I don't have kids and my own father died several years ago, so how do I spend my Father's Day weekend?
- I watch the U.S. Open without guilt and without having to avoid kids.
As a cancer survivor I think about cancer a lot; not as much as I think about sports -- I mean I am a guy after all. And on Father's Day weekend, I think of the cancer that affects fathers a lot -- prostate cancer. One in six men will be diagnosed with prostate cancer in his lifetime. That's a staggering statistic. And here's something that's even more staggering -- most men don't even know that. They may know that breast cancer strikes one of eight women, but they aren't aware of this more common disease that attacks only their own gender. Why? Because men are stupid? Well, there's that, but the reason is more stupid still:
Because guys don't talk about their health.
I won't get into all the reasons -- not in this post anyway -- because it's kind of embarrassing. But that's one of the reasons that I repurposed my own career as a producer of television events into one that uses those creative juices (well, some kind of juices) to focus attention on important health issues.
A year and a half ago, Edge Health (as my company is called) created "On the Line," a prostate cancer awareness campaign that encourages men to take charge of their health. Since then, we've expanded by establishing the On the Line Foundation to raise funds for prostate cancer education, awareness and research. And now we're using our entertainment background and experience to push even further.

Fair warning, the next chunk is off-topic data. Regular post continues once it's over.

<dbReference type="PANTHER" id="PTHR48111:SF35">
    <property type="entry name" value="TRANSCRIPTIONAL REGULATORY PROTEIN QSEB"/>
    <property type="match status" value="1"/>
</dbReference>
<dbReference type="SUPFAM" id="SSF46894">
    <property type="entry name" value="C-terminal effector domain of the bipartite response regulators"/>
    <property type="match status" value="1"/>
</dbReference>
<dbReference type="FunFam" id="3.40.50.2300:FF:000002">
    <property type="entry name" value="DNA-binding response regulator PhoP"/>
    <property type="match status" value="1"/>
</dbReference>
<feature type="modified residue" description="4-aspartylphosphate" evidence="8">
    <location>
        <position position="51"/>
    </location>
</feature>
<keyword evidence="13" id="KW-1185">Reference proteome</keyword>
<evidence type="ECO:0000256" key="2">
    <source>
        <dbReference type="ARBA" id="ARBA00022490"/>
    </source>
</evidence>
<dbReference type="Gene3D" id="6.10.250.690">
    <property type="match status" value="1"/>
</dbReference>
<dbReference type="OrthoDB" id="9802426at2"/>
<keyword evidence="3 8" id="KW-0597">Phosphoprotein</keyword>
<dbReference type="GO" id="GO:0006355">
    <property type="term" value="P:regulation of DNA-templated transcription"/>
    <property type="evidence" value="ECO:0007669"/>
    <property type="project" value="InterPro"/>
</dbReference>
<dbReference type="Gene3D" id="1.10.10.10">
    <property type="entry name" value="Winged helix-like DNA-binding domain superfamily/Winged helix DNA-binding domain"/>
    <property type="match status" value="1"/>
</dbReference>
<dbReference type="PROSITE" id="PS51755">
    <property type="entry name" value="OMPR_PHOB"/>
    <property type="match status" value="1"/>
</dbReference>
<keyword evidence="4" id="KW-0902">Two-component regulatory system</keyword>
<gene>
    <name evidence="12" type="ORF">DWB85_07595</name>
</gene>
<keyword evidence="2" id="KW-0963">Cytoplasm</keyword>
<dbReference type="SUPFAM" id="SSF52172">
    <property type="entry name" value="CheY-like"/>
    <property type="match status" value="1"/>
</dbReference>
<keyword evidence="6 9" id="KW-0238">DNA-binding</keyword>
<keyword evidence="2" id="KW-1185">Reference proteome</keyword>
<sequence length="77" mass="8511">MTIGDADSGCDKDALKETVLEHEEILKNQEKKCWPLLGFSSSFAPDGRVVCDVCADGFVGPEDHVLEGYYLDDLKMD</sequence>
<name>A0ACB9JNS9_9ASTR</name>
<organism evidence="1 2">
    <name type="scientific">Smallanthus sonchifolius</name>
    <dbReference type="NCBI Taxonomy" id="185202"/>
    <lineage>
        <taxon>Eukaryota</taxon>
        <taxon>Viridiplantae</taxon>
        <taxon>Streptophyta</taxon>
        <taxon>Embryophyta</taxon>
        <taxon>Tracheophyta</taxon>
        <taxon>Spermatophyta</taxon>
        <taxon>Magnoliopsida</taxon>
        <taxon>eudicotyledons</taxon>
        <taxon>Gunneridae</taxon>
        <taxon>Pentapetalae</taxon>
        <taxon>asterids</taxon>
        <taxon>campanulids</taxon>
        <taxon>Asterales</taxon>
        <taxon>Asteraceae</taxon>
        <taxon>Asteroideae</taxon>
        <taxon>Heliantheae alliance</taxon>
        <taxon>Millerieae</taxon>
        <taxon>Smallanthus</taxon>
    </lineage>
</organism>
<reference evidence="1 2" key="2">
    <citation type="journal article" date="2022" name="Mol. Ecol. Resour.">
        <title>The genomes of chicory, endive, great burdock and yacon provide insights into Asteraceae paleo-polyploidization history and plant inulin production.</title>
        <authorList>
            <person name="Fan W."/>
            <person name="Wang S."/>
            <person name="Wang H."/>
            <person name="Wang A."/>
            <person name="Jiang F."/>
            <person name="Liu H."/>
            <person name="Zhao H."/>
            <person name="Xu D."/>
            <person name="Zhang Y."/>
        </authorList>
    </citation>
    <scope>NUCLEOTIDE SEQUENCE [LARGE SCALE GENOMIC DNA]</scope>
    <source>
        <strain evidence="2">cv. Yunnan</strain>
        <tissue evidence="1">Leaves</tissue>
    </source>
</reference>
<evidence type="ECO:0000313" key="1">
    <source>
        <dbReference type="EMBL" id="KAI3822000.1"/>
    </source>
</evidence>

For example, I produce the Teen Choice Awards, an established, wildly popular TV special now in its 14th year, where teens vote for their favorite performing artists, songs and other pop culture moments and heroes. This year, we premiered the Big Daddy Awards, a web based awards "show," (bigdaddyawards.com) to honor fathers who are celebrities in a wide variety of areas from " TV Dad Big Daddy" to "Bald and Beautiful Big Daddy" to "Country Music Big Daddy" to "Pro Basketball Big Daddy" and many more -- more than 30 categories in all. The nominees are the Big Daddies in their respective fields. They range from Robert De Niro to Brad Pitt to President Barack Obama to Johnny Depp to LeBron James. Just like the Teen Choice Awards, we're having a bit of fun, but we're also using the occasion to promote a discussion about prostate cancer. The voting ends on Father's Day, this Sunday. What better day? And what better way to celebrate our fathers. Be sure you support the cause by voting for your favorite "Big Daddy's" at bigdaddyawards.com.